Who is at Fault for a Rear-End Accident?

A car accident can occur for numerous reasons. While most of us are trained to think that a rear-end collision automatically faults the driver at the rear, this is not always the case. As a victim of an accident, it is important to understand how the courts determine fault and negligence, and to ensure that you have a valid claim against a driver for rear-ending you or your rear-ending them.

Legal Representation for Victims of Rear-End Collisions in the Indianapolis Region

The driver of the car that strikes the leading vehicle is typically considered partially at-fault or negligent in some way. Even if the driver ahead of them caused the accident, the fact that they rear-ended the other vehicle means that they were following too loosely.

Every driver has a legal duty to follow leading drivers at a safe distance so that they can avoid an accident. This means that you are required to keep enough distance between your and the other vehicles in front of you to avoid a collision – and anticipate the risk for a collision.

It is possible that the leading vehicle is also at-fault and negligent. In these cases, several things may occur, such as:

  • The leading vehicle reversed suddenly.
  • The leading vehicle stopped suddenly and didn’t execute the turn indicated.
  • The leading vehicle’s brake lights are non-functional.
  • The leading vehicle has a flat tire, but did not pull over or turn on their hazard lights to indicate an emergency.

Contributory Negligence and Rear-End Collisions

The state of Indiana employs the contributory negligence principle. This means that the plaintiff can be partially at-fault for the accident, but still collect compensation for the portion that the defendant is at-fault for. However, the recovery is barred if the plaintiff’s contribution was more than the defendant’s, under statute 34-51-2-5.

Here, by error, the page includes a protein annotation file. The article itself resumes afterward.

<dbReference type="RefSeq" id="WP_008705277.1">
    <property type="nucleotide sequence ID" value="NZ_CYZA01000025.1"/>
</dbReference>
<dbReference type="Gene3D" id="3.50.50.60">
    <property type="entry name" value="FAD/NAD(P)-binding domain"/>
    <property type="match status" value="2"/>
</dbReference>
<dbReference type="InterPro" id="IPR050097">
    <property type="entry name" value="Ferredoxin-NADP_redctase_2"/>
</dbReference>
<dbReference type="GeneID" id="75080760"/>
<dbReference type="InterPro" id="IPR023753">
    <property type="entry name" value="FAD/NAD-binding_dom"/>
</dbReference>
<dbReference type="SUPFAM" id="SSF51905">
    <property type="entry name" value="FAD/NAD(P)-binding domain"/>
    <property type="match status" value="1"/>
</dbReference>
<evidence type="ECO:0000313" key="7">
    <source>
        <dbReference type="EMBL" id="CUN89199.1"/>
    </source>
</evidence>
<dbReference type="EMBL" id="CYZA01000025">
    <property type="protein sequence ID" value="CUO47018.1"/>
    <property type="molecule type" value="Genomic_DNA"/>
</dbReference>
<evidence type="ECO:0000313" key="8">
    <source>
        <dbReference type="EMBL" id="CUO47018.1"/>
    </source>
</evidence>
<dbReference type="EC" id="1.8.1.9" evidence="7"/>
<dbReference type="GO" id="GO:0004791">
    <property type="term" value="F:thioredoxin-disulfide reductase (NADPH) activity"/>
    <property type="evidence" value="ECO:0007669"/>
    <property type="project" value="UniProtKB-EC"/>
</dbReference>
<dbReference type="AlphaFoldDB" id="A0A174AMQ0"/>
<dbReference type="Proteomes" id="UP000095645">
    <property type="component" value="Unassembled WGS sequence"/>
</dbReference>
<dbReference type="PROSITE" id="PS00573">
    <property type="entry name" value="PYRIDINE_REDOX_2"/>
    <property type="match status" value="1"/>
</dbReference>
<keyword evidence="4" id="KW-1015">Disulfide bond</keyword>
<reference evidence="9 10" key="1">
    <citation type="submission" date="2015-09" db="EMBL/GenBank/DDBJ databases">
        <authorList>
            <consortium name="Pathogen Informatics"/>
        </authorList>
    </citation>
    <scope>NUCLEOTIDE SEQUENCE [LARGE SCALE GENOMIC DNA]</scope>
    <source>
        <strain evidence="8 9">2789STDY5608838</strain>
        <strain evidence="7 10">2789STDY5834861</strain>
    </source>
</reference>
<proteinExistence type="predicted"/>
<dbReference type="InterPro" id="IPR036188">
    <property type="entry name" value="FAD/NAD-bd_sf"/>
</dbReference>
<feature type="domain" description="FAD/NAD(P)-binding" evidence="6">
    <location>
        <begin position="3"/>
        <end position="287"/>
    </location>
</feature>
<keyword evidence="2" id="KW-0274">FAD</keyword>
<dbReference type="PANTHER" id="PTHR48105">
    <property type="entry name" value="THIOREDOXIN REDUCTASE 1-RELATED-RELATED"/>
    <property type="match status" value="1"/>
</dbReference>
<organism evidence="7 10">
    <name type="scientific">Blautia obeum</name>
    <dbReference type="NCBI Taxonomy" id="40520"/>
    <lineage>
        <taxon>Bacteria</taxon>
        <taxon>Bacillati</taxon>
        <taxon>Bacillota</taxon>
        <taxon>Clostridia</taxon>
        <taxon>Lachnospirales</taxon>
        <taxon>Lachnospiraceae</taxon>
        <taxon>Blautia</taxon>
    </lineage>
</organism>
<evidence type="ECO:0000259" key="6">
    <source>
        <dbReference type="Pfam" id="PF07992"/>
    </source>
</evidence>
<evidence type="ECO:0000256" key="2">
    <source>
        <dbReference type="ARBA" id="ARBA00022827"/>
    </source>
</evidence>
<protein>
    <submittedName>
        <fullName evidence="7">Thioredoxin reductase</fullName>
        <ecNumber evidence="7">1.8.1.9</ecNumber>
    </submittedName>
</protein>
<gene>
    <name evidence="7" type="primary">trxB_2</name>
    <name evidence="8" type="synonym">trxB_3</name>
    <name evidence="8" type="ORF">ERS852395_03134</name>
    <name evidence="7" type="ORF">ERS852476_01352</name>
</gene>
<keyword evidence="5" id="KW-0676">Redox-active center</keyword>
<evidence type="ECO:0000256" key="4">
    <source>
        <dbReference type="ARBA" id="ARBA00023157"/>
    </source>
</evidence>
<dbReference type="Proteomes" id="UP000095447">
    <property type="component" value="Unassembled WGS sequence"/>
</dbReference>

Proving Your Case

If you think that the leading vehicle was at-fault for the accident, you may still have a personal injury case against the driver. You would need to prove with a preponderance of evidence that they were the reason why the accident occurred. For example, the leading vehicle reversed into your car. While you technically rear-ended that vehicle, it backed into you; therefore, that driver is negligent.

You would need to establish your case using the same four principles of all negligence-based claims:

  1. Show that the defendant owed you a duty of care.
  2. Establish how the defendant breached that duty.
  3. Prove that failure to perform properly is what led to your injury.
  4. Establish the damages you suffered because of the breach.

Speak with a Car Accident Attorney First

If you have been involved in a rear-end collision, realize that the defendant will attempt to increase your contribution toward the accident to reduce settlement value. This is why you must speak with a car accident attorney as soon as possible to preserve evidence, but also increase the likelihood that your claim will succeed.

Contact the accident team at Jacobs Law, LLC to explore your options. We offer free, no-obligation consultations.

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